The Chattahoochee Nature Center will host a wide variety of Earth Day events on Saturday, April 22:

2012_05_05_rizzio-youth-clinic_125Sam Rizzio Youth Fly Fishing & Conservation Clinic
8:30 a.m. – 1:30 p.m.
The Upper Chattahoochee Chapter of Trout Unlimited, the Chattahoochee Nature Center, The Fish Hawk, the Atlanta Fly Fishing School, Bass Pro Shops, the Georgia Women Fly Fishers, Alpharetta Outfitters, and ZWJ Investment Counsel are pleased to announce a comprehensive one day fly fishing clinic for young men and women, ages 10 to 15. The clinic is designed for the beginning fly fisher and will provide basic instruction in all phases of fly-fishing including fly-casting, knot tying, insect
identification, and conservation. Certified instructors and mentors will work with students to provide individual instruction and answer questions about fly-fishing. Upon completion, each student will be awarded a certificate and receive a box of flies. In addition, there will be a variety of fly-fishing equipment worth hundreds of dollars for give-aways and drawings.

 

kruger-national-parkWildlife in South Africa’s Kruger National Park
11:30 a.m. and 3 p.m.
Discover the rich ecosystem of Kruger National Park and Sabi Sands Private Game Reserves. Safari guide and ornithologist Matt Brennan will share photos and stories about the wildlife in Kruger including up close encounters with The Big 5 and the challenges ahead for rhinoceros and cheetahs.

Included with General Admission; free for CNC Members.

 

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Earth Day Canoeing: Shooting Stars on the River
5 – 9 p.m.
What better way to celebrate Earth Day than getting outside? Enjoy a 2 and a half hour paddle down the Chattahoochee River with our experienced and knowledgeable canoe guides. After the paddle, join us around the campfire as we watch for “shooting stars” during the peak of the Lyrid Meteor Shower. Feel free to bring a picnic dinner.

Ages 21+, $40 for general public and $30 for CNC members. Advanced registration required.

davidhaskell-1024x682The Songs of Trees – David Haskell Book Reading and Signing
6 p.m.
Join the Atlanta Audubon Society (AAS) and CNC in an exclusive event of Atlanta Audubon’s Atlanta Bird Fest as author David Haskell reads excerpts from his new book The Songs of Trees. This new book shares Haskell’s experience as he repeatedly visits a dozen trees around the world, exploring the trees’ connections with webs of fungi, bacterial communities, cooperative and destructive animals, and other plants. Copies of The Songs of Trees will be available for purchase.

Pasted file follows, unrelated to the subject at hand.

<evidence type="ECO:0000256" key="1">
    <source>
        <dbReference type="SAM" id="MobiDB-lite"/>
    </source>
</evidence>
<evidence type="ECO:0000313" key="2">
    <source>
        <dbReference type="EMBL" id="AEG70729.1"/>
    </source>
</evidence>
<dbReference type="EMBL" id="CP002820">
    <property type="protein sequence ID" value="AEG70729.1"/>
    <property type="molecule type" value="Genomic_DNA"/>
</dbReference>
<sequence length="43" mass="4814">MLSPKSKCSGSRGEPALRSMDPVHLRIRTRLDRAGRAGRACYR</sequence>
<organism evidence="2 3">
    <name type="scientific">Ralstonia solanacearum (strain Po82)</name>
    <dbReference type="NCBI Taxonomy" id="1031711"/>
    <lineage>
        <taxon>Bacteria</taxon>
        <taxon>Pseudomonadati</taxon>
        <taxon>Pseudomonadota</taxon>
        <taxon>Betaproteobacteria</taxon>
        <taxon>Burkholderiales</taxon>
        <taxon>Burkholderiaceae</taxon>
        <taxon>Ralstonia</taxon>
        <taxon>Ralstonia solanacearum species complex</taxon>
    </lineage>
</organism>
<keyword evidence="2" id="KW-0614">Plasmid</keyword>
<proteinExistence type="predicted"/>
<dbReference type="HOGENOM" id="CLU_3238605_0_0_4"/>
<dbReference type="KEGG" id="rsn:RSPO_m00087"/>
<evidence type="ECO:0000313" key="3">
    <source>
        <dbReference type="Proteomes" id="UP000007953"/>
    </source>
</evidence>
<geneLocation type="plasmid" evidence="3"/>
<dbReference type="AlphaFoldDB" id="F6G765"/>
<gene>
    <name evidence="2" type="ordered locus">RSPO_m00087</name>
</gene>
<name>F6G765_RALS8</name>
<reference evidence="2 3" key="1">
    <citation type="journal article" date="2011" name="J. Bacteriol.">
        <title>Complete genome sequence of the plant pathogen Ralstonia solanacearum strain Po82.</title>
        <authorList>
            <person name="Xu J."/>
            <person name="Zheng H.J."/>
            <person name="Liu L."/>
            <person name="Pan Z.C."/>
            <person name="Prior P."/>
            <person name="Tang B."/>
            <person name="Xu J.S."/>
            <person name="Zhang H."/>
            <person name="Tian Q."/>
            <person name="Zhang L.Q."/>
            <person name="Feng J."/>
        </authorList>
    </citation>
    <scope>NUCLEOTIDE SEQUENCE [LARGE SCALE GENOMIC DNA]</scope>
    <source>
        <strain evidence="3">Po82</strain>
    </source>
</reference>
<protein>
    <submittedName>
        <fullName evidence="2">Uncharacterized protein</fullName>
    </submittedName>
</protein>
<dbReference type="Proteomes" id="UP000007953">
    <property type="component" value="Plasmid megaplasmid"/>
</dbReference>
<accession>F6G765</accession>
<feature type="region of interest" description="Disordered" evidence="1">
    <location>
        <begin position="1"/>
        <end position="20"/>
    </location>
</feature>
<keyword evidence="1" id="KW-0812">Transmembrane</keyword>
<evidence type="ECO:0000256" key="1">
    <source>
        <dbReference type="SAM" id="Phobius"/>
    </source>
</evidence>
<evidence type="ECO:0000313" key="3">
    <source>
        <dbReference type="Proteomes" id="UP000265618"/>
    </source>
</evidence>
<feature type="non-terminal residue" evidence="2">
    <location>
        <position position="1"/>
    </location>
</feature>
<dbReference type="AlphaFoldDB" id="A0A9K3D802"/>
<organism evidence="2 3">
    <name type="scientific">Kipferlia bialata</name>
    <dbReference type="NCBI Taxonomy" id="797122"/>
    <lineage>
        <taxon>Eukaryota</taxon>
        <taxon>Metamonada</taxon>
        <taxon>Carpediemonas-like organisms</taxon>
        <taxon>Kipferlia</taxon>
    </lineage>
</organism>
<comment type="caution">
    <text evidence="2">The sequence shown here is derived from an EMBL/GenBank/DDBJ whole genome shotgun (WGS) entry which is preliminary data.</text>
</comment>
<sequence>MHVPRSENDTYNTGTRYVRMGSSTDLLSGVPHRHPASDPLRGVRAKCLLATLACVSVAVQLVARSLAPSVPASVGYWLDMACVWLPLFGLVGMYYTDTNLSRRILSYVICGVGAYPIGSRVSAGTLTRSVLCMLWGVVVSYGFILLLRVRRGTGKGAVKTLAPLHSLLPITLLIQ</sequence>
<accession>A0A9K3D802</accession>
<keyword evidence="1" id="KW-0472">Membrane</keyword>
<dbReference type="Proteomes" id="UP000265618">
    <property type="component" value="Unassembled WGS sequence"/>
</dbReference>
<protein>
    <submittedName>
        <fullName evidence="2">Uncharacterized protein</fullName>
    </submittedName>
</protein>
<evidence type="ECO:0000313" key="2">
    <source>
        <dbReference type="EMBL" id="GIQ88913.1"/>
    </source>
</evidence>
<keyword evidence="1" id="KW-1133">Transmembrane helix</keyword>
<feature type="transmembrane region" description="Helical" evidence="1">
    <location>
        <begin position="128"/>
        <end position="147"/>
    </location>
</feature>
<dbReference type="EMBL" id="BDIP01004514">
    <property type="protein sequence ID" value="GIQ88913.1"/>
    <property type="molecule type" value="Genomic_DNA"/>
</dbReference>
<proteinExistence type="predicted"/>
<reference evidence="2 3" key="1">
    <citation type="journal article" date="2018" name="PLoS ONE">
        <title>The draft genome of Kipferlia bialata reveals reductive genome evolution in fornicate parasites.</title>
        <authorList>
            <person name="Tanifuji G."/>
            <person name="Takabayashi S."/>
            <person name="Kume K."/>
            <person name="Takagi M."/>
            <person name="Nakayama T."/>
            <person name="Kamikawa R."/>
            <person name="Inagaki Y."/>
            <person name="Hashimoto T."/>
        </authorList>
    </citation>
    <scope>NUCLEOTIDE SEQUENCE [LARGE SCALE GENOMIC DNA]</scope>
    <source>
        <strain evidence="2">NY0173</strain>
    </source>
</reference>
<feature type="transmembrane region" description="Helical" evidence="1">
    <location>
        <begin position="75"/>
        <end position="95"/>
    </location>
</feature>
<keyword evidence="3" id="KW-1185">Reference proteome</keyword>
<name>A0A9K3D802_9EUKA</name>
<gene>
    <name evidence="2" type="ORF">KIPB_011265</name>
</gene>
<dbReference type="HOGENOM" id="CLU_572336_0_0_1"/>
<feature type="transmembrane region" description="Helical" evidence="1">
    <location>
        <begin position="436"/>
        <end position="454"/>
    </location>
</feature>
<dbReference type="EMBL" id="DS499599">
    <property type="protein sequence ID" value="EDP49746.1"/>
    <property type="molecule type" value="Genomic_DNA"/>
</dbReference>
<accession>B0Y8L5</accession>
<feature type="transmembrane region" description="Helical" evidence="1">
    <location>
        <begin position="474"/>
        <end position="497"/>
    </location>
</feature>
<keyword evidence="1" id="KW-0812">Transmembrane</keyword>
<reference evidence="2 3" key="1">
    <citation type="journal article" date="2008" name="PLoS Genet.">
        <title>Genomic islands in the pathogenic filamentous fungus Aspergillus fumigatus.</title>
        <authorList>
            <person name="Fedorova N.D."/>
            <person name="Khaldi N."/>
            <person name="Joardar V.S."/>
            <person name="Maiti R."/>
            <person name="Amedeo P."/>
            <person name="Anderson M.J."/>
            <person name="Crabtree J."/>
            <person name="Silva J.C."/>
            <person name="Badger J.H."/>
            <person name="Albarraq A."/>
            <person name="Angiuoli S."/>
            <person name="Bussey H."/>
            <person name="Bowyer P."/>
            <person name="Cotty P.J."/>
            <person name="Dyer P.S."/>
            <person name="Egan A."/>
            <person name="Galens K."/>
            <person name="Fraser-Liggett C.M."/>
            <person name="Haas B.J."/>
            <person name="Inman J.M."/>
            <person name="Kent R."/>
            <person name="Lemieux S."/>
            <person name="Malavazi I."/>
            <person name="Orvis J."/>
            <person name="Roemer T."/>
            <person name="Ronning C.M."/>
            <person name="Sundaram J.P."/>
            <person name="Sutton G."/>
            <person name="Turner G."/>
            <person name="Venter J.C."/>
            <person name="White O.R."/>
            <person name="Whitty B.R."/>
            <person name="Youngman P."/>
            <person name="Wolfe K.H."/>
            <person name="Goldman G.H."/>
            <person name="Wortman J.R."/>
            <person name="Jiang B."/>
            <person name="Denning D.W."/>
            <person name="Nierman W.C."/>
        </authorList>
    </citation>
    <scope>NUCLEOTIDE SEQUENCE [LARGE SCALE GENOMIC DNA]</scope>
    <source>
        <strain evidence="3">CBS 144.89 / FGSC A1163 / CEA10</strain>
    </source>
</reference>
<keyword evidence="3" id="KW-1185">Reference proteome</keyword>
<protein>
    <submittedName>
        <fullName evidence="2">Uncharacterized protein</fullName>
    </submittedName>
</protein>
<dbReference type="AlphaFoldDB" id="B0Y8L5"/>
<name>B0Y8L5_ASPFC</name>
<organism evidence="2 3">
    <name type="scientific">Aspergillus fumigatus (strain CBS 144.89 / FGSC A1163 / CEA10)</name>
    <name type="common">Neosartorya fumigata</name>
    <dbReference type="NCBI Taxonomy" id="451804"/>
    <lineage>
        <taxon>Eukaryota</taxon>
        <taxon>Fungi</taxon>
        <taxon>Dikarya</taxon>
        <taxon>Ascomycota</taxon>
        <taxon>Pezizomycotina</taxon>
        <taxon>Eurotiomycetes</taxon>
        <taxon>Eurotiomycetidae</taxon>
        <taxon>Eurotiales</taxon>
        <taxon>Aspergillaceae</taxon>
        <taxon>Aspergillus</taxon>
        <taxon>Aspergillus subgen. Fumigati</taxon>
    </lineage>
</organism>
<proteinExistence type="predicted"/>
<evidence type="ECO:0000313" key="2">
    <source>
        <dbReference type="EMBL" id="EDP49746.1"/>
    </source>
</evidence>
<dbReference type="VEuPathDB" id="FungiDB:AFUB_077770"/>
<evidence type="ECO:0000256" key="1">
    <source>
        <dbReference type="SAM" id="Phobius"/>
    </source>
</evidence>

$15 for the general Public and $10 for CNC or AAS members. Reserve your tickets online at www.atlantaaudubon.org or by phone at 678-973-2437 (M-F, 10am-3pm).

 

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Night Hike and Campfire
7:30 – 9:30 p.m.
Celebrate Earth Day at night. Join our expert naturalists for a night hike through our forest. We’ll explore the sounds and sights of the forest floor. We may even hear some frogs or toads. On the hike we will also keep our eyes and ears open for the calls of owls and maybe even spot some bats swooping down to feed on insects. Your evening with us also includes an animal encounter and a relaxing campfire.

All Ages; $12 for general public and $10 for CNC members (Save $2 if you register by April 20).

Learn more about these events online at www.chattnaturecenter.org. We hope to see you at CNC this Earth Day.

Gardening with Pets

Spring is just around the corner and everyone loves growing new flowers and plants in their backyard. Many of those new blooms are very appealing not only to us but to our pets.

What would-be gardeners may not know is that many plants are also extremely toxic to our four-legged friends, and have been known to cause irritation, pain, illness and even death. It is very important that gardeners with pets are aware of these dangerous plants to keep our animals and environment healthy. Here is a list of the ten most common garden plants that are toxic to our dogs and cats. Please note that this is not an all-inclusive list, and there are many other plants that can harm your pets.

If you are unsure about whether a plant is dangerous for your pet, just ask one of the Horticulture staff at the Chattahoochee Nature Center – they know lots about all kinds of plants and uses. One way to speak with them is at the Spring Native Plant Sale, March 31, April 1, 2, 7, 8.

  1. Azaleas and Rhododendrons